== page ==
Henry's marriage to Catherine Howard is another situation in which we see that Henry's self image was not a steady one.  Henry was around 50 when he married Catherine, who was somewhere around 17.  She was an ornament to him, a signal to his courtiers that he was not the aging old man that they saw, but that in fact he was still manly and virile.  This was pure fantasy of course because Henry was aging, fat, and had a stinking sore on his leg.  None of these things are manly and would not have pleased Henry.  He most likely married Catherine in an effort to shore up his confidence and reassure himself that he was not as old or disgusting as he thought.

Looking back I'm sure we could identify many people who rose to power who had mental health issues, many worse than BPD.  Henry was a tyrant, but was not the worst of them.  So it again brings about the question does power make one crazy or does the desire for power come from being crazy?  The video above gives you a pretty good idea of how ruthless Henry was once he turned on you.  I find it interesting that in the background someone is yelling "You don't care for me, you won't be there for me!"  Maybe it's his conscience trying to justify his actions.

Sunday, September 4, 2011

Whiskey Lullaby and My Favorite Couple-I'll Love Her Til I Die

I came upon this video yesterday (scroll to bottom to watch video first)  while I was looking for something for a forth coming blog entry but I couldn't pass this up.  It was too beautiful not to mention.  The video goes through the lives of Henry VIII and Anne Boleyn and tells the story of the end of their marriage and the subsequent consequences for Henry.  My favorite scene is where they mention that Henry spent his whole life trying to forget and you get a flash of all of his wives.  Just perfect, absolute magnificence, that's all I can say.  These videos are not the easiest things to make either, I have made one.  My hat is off to those who do this so well.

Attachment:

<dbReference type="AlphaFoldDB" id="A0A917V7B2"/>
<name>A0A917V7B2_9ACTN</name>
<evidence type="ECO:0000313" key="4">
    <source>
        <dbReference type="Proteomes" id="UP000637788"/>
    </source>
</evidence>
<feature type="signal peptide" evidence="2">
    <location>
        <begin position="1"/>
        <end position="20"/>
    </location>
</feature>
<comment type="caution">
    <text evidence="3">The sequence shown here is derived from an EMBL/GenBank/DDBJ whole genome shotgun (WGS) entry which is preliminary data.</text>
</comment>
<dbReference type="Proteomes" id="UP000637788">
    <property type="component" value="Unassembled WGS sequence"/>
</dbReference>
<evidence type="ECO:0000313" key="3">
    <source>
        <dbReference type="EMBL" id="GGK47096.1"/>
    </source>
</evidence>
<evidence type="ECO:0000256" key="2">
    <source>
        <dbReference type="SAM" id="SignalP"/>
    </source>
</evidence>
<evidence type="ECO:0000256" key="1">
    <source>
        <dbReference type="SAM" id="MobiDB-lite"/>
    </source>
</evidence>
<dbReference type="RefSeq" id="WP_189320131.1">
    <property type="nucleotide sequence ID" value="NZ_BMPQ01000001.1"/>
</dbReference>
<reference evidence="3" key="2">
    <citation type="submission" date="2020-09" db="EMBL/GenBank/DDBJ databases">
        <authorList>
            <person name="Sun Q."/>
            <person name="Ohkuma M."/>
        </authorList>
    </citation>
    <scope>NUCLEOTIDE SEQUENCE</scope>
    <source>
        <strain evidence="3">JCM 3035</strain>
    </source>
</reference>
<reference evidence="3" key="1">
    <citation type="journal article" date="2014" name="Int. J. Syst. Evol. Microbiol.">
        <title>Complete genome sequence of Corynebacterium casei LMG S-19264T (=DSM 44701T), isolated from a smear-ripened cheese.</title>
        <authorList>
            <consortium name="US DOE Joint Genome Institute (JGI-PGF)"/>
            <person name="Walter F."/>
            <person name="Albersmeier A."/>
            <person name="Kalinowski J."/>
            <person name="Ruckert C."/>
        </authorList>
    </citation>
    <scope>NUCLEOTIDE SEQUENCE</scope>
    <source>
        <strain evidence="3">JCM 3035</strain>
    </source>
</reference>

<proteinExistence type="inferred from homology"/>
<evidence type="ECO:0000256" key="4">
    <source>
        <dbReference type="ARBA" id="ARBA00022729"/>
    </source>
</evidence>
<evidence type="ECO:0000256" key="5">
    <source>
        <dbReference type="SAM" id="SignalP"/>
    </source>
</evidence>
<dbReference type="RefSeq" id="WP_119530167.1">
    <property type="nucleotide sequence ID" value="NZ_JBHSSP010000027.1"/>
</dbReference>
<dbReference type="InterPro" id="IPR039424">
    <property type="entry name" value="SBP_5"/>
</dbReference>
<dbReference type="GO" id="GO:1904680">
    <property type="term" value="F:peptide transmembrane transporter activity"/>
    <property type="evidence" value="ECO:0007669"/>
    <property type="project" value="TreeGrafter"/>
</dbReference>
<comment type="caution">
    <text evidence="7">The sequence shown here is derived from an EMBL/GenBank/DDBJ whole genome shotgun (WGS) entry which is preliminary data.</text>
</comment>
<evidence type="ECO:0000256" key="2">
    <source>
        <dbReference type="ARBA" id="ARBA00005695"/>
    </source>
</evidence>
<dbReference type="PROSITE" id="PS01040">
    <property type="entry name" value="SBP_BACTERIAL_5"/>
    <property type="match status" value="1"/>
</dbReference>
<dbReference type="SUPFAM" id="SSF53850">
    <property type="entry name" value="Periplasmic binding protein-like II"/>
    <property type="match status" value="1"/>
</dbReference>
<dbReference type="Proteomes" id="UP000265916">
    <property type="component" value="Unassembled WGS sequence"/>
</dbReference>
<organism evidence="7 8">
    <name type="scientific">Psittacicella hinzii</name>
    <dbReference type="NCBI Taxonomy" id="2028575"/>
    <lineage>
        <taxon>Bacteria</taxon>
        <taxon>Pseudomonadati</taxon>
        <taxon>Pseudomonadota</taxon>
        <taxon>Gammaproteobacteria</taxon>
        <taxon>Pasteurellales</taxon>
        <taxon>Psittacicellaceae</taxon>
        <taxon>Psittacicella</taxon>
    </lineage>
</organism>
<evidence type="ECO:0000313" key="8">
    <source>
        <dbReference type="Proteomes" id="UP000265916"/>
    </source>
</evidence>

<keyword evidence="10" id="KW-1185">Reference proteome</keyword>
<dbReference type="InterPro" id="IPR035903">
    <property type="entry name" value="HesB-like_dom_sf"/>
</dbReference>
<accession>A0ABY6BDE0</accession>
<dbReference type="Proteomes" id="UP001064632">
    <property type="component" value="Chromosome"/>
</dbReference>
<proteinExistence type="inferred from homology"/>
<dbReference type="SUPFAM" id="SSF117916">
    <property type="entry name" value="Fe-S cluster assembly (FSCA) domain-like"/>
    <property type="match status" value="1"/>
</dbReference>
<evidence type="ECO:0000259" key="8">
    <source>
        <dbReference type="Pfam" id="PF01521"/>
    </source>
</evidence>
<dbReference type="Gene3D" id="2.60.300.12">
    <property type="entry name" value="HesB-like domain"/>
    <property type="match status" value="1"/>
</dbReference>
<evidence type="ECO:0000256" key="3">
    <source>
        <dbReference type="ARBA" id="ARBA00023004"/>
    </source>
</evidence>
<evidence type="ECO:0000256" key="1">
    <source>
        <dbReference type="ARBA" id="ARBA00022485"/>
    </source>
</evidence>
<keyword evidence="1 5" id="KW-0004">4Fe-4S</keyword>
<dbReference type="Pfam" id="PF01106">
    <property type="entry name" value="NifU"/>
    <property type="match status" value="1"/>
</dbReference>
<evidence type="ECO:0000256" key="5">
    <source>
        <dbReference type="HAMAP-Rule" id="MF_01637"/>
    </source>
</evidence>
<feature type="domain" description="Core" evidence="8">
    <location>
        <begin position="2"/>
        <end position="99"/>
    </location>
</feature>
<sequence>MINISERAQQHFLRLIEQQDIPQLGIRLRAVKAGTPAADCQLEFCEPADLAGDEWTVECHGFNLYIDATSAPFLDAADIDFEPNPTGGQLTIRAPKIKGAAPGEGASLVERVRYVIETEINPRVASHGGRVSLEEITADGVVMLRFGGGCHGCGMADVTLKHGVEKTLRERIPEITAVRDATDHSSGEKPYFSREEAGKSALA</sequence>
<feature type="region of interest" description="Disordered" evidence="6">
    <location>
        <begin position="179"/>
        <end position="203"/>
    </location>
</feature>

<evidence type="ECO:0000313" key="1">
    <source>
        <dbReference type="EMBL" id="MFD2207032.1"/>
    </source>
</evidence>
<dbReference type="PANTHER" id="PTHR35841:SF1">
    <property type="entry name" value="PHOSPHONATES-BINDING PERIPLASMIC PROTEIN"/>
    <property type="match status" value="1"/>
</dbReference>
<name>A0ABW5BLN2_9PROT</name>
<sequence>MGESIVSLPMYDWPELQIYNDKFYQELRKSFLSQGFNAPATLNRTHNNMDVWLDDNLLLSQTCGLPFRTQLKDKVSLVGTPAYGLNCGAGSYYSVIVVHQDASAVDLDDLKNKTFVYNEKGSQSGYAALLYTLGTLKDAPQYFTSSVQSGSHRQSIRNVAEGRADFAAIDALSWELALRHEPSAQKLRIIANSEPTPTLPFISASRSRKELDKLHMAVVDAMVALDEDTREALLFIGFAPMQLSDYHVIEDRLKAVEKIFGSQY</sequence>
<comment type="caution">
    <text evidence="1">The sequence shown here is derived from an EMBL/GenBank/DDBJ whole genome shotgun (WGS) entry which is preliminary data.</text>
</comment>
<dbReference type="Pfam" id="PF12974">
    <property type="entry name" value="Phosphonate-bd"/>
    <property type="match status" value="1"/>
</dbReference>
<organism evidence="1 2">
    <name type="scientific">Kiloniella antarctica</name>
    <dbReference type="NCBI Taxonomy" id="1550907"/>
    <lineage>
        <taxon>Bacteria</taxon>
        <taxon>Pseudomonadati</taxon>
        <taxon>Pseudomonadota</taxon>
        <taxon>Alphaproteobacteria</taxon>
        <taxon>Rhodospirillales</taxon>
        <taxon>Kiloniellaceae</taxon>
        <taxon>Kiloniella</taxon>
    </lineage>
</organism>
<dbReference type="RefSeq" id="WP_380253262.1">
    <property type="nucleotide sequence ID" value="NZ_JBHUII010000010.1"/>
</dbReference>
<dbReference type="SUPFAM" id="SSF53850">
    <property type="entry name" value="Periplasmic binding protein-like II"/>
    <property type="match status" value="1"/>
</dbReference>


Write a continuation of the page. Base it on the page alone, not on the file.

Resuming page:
But, it brings up the theory that Henry did not in fact know that Anne was not guilty, that he was totally destroyed by the idea that she had been unfaithful to him.  That perhaps he did spend his whole life trying to forget and find happiness again.  But I do not think he ever again met his equal, at least until Catherine Parr came along.  But the difference was that Catherine Parr did not want to be there and Anne did.  At least I like to believe that she did.  It would be a horrible thing to endure the life that Anne endured for a man that you did not love.

I don't claim to be a historian, in fact I want to be a fiction writer because I love the romance of the period, but my theory is that Henry was made to believe Anne had been unfaithful to her.  I think that Anne's downfall was plotted by Cromwell because Anne was getting in the way of his "reformation" of the abbeys and monasteries and all the money he was getting from these religious houses.  I think that Cromwell set it up and once the words are out, once the seed is planted in the mind, suspicion is always there.  It is true of all couples, if someone tells you that your husband or wife has been unfaithful, and that person is a trusted friend, would you not believe them or at least wonder and look into it? 

In her book "1536; The Year That Changed Henry VIII" Suzannah Lipscombe argues that this one horrible year changed Henry forever and it is a theory that I very much agree with.  In this one year Henry lost his first wife Catherine of Aragon, Anne Boleyn lost a child, Anne herself was executed and Henry's son, Henry Fitzroy died of consumption.  All of this between January and July of that one fateful year. So much death, not to mention the commoners were getting riled up about the destruction of religious houses and about to launch the Pilgrimage of Grace, which would force Henry to execute hundreds of his people. That's a lot to deal with for one person, King or not!